Haftarah Parshat Shemini
(2 Samuel 6:1-7:17)
April 6, 2013
26 Nisan 5773
King David wanted the Holy Ark brought up to Jerusalem. In his mind, he had arranged for this to be a festive event. It was to be brought up to the city on an ox drawn wagon, accompanied by the king and his followers joyously dancing before the ark. This joyous occasion, however, turned into a tragedy. The wagon stopped short and Uzzah, one of the men accompanying the ark, reached out and grabbed the ark of God to prevent it from falling. God waxed angry at Uzzah and struck him down and he died. David’s response to this tragedy is described in these words: “David became distressed (vayihar l’David) because God had inflicted a breach against Uzzah.” (6:8)
What, in particular, caused David’s anxiety? Certain sages took a clue from the expression “vayehar l’David” which seems to have indicated to them that David assumed that this tragic event was caused by something that he had done: “Rabbi Nathan said: David had forgotten that the Ark was to have been carried on the shoulders of Levites and not in a wagon, as it says: ‘They loaded the Ark of God onto a new cart’ (6:3); ‘And God became angry at Uzzah and God struck him down for his indiscretion and he died there beside the Ark of God’ (6:7); ‘And David became distressed because God had inflicted a breach against Uzzah’ (6:8). Ahitophel said to David: Shouldn’t you have learned from Moses, your teacher, that the Levites carried the Ark on their shoulders and not in a wagon? (adapted from Sifrei Bemidbar Piska 46, Kahana ed. pp. 132-3)
In this midrash, Ahitophel, who was a counselor and sage to David (and eventually betrayed him in Absalom’s rebellion against David), is portrayed here as David’s teacher who alerted him to the error which caused Uzzah’s tragic death. In the sixth chapter of Mishnah Avot (which is a later post Mishnaic addition to the book), Ahitophel’s role in this story is expounded in order to teach a lesson: “He who learns from his fellow a single chapter, a single Halacha, a single verse, a single expression, or even a single letter must pay him honor, for so we find with regard to David, king of Israel, who learned only two things from Ahitophel, but called him his teacher, his companion, his friend… If David, king of Israel, who learned only two things from Ahitophel, called him his teacher, his companion, his friend, how much more then must he who learns from his fellow a single chapter, a single Halacha, a single verse, a single expression, or even a single letter pay him honor ’” (6:3 – adapted)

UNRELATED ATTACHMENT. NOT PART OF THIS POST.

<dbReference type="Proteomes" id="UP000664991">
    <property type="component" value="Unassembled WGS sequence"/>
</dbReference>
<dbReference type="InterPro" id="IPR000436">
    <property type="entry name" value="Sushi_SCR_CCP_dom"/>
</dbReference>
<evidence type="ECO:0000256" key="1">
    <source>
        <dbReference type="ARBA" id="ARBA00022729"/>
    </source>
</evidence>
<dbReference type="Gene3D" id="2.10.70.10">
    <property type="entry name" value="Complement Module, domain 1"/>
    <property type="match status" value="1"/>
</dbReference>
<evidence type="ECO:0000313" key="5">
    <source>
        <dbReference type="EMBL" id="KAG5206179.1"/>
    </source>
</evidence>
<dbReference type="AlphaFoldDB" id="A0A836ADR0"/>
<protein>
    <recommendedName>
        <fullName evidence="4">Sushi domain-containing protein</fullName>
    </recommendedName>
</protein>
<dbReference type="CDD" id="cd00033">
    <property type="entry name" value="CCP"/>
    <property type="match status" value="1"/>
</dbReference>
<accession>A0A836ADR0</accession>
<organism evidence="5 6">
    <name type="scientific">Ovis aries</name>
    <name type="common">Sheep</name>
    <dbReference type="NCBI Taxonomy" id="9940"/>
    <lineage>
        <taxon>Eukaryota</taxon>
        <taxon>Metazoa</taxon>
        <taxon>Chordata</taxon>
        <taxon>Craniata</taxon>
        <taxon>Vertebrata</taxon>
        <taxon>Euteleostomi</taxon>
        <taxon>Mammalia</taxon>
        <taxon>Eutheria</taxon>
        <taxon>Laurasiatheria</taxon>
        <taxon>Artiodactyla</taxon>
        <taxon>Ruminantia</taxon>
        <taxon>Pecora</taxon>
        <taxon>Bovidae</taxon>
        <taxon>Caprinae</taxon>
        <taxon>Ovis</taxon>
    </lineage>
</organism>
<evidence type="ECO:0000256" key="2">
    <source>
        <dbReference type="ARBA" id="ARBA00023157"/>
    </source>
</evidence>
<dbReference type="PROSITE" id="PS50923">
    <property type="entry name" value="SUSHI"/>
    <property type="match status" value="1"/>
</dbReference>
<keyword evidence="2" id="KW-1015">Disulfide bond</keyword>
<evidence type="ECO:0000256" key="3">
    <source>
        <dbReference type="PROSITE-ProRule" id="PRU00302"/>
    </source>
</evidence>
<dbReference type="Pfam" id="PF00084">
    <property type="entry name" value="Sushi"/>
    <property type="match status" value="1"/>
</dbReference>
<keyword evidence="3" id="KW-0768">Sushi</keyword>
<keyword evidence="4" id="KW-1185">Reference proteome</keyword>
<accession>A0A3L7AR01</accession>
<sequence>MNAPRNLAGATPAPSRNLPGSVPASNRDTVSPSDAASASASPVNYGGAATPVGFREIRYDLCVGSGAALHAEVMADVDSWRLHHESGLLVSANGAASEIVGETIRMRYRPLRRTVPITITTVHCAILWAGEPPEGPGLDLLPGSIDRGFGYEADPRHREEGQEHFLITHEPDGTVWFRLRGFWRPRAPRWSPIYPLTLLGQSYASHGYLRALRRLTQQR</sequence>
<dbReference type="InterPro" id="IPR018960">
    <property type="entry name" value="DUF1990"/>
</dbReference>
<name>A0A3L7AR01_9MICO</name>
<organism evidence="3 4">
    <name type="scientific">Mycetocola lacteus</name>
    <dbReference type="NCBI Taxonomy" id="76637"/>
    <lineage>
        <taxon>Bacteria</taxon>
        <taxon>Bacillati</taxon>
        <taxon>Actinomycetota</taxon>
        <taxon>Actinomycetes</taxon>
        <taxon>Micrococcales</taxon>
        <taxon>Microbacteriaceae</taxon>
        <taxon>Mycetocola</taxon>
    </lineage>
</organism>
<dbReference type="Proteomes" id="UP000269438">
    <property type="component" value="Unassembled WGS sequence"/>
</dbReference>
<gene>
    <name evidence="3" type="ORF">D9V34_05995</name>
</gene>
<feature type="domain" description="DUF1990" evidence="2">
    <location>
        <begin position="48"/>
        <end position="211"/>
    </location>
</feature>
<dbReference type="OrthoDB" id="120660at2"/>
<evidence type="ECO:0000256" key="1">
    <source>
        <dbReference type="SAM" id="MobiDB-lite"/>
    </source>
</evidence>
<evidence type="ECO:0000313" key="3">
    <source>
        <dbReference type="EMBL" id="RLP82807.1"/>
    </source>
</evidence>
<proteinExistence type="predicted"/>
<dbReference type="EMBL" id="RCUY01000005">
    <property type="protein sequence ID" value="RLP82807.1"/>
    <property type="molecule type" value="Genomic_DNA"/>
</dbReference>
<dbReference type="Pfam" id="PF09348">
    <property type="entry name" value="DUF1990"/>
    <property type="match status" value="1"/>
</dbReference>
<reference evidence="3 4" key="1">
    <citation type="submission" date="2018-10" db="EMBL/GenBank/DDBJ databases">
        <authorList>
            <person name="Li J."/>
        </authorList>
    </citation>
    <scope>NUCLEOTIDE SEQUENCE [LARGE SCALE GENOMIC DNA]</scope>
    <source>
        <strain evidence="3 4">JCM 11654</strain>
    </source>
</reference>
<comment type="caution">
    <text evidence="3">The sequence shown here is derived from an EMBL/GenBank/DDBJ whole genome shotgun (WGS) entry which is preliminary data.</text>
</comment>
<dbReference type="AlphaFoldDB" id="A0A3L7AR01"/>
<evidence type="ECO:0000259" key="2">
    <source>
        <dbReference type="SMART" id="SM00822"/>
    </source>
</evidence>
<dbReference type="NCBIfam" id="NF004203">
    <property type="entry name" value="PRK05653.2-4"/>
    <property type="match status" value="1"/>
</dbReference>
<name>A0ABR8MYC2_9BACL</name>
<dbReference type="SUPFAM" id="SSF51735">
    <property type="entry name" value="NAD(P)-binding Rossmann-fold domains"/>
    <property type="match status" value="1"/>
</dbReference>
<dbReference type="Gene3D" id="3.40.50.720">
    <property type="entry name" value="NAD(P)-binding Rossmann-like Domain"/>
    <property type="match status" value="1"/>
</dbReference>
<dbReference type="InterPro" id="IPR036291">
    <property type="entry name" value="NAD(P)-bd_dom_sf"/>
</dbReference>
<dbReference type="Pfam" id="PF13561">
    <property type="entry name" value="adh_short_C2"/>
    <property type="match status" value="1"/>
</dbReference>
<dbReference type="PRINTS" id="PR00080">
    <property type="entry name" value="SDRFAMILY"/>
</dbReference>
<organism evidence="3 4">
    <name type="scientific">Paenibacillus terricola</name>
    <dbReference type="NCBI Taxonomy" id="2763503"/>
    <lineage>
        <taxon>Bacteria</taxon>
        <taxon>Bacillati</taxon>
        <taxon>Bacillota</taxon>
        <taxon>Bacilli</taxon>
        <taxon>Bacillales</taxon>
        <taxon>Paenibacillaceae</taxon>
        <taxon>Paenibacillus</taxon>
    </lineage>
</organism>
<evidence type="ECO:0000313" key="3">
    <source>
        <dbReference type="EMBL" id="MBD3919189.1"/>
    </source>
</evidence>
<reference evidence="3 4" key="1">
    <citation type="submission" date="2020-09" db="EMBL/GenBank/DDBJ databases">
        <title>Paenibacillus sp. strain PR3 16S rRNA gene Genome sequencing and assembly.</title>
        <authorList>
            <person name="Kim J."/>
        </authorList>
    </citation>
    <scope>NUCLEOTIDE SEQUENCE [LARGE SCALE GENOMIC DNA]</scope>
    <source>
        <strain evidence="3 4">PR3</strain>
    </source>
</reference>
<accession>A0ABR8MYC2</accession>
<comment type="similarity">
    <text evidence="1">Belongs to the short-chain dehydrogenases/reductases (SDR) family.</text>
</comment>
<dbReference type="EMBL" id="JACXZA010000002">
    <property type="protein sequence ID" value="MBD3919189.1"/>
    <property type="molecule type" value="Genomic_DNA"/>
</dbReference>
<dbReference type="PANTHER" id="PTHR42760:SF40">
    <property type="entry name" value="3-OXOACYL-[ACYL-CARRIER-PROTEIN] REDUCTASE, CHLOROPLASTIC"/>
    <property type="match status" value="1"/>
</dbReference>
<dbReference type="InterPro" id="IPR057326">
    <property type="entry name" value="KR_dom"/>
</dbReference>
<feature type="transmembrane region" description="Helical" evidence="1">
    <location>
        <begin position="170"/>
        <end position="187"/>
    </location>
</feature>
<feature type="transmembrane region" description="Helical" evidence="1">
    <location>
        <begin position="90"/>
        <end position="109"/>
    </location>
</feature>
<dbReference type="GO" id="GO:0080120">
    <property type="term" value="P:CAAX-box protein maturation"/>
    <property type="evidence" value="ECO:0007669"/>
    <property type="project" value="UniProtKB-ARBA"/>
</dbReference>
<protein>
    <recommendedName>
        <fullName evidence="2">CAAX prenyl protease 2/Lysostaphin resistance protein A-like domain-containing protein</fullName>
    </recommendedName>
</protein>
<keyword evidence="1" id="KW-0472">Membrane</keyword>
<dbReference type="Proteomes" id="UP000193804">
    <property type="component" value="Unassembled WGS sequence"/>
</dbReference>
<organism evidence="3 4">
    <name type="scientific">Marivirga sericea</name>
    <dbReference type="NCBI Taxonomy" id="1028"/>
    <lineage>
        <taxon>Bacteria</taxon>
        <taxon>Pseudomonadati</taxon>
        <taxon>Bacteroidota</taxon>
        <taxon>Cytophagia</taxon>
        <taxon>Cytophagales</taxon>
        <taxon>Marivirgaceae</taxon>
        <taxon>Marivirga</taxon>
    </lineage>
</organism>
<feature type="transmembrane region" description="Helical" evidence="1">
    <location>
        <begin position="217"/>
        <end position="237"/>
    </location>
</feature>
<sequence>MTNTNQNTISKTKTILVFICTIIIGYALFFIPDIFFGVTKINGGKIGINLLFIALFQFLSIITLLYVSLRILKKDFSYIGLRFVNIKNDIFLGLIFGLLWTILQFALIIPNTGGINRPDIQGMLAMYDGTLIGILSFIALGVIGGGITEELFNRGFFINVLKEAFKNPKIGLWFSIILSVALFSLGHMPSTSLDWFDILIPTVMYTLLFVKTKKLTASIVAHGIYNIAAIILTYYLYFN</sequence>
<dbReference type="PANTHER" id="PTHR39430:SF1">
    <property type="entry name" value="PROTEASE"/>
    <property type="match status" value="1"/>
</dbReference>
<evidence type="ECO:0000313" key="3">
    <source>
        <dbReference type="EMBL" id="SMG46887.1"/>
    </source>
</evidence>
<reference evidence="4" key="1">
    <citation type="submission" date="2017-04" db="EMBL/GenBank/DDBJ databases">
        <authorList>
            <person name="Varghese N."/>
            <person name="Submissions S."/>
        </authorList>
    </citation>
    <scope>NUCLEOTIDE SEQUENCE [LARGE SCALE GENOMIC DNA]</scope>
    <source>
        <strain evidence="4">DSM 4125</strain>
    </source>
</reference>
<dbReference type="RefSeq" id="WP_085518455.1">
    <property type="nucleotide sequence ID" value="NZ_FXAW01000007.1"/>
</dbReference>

The bottom line of this teaching is that if David could be appreciative to Ahitophel (of all people) for what he taught him, how much more so should all of us who have learned so much from our teachers who have shared with us their wisdom express our thanks and appreciation for what we have been taught.
*In memory of my father in law, rabbi and teacher, Professor Avraham Goldberg on his first yahrtzeit.